“Closer to the people?”

Call for contributions to edited volume “The Crisis and Future of Representative Democracy”

Jun 19th, 2020

1. On the central state, federalism and subsidiarity
2. On (direct) democracy in the age of digitalisation

Background & objectives

Democracy is in jeopardy. The rise and rise of authoritarian populism as well as the accompanying polarisation of politics and sustained attacks on the fundamental norms and foundations of liberal democracy in Europe and elsewhere have made that clear. Yet these symptoms are also reflective of a much longer decline of institutions in contemporary liberal representative democracies. Low levels of electoral participation, low levels of trust in government and political institutions, erosion of mainstream parties and party membership, fragmentation of the political landscape, and the decline of established channels to represent and mediate societal interests (parties, unions) epitomise this long-term trend.

Many on the left advocate the idea that bringing political control “closer to the people” who are (supposedly) most affected by respective political decisions can help counter and possibly prevent the disaffection and alienation of large parts of society from the political system and its arenas, both at the level of the political system and in everyday policy- or decision-making.

1. On the central state, federalism and subsidiarity

The municipalist movements have, in recent years, demonstrated the rich potential for democratisation by changing the institutions of decision-making at the local level, and hence the nature and outlook of political participation. In contrast, movements for more political control at the intermediate level, usually a “region”, “state”, or “nation” appear to be a different kettle of fish. Often antagonistic and sometimes violent, the conflict between the unitary state and an autonomous or secessionist movement over political control has created political standoffs in a number of countries pointing to the close relationship between representative democracy and the nation-state. Potential questions to be discussed may include (but are not limed to):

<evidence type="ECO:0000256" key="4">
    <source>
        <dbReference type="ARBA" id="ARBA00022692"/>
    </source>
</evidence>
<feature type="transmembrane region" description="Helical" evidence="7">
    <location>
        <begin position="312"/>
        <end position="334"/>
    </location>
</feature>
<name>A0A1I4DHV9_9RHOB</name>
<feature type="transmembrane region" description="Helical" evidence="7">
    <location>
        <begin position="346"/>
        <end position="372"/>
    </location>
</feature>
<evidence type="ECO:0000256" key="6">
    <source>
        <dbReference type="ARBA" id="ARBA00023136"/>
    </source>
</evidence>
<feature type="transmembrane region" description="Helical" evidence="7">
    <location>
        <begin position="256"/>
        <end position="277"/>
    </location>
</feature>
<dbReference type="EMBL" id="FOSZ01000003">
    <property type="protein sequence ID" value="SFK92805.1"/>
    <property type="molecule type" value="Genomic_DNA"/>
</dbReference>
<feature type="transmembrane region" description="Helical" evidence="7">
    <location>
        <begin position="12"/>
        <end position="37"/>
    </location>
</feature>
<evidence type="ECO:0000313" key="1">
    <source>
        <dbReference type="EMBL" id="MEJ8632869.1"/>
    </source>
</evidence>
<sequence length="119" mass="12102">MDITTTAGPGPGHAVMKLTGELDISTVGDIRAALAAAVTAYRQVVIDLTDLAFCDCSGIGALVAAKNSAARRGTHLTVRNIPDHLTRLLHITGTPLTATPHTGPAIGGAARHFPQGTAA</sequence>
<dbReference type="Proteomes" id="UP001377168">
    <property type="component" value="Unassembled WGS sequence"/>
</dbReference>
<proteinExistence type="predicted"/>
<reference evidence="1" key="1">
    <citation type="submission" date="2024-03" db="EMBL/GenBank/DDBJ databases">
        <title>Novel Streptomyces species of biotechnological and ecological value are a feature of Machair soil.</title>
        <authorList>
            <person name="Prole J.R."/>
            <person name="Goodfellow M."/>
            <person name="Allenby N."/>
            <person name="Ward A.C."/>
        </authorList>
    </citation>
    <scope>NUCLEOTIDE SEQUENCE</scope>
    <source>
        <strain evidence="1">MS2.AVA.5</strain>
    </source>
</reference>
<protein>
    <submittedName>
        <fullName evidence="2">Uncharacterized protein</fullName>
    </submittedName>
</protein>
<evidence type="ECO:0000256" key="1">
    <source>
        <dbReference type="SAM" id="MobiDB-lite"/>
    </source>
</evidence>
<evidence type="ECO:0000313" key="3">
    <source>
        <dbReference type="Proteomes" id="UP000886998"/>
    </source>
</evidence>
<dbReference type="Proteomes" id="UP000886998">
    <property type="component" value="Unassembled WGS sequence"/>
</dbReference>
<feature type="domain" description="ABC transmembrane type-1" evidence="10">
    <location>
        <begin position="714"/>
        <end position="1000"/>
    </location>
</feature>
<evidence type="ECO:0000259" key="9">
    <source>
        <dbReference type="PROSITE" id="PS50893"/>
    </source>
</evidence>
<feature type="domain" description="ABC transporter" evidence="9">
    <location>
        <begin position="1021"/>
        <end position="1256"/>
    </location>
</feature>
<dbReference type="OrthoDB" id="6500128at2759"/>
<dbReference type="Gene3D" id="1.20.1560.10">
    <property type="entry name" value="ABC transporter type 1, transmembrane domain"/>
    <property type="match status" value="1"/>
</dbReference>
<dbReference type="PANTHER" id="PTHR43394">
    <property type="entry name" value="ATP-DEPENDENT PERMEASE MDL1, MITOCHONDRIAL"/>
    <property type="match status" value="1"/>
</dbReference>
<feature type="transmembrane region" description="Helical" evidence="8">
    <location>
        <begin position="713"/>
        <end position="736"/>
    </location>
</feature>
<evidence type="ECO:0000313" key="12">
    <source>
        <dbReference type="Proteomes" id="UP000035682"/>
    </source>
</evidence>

• What potential does federalism have to solve specific problems related to national pluralism? Could federalisation be the answer to those conflicts?
  • What are the prospects for greater inclusion, democratic participation, equity and justice through federalisation?
  • What potential to democratise political decision-making beyond questions of territorial sovereignty?
  • What could be specific proposals for state and institutional reforms in order to resolve the nation-state conundrum of liberal representative democracies?
  • Who can be the drivers of federalisation, and what are the obstacles to the process?

We invite papers focussing on these and other questions linked with federalism and democratisation in representative democracies. Original empirical research is welcome but not required, however the paper’s argument must be supported by empirical evidence from a case study or comparative analysis.

2. On (direct) democracy in the age of digitalisation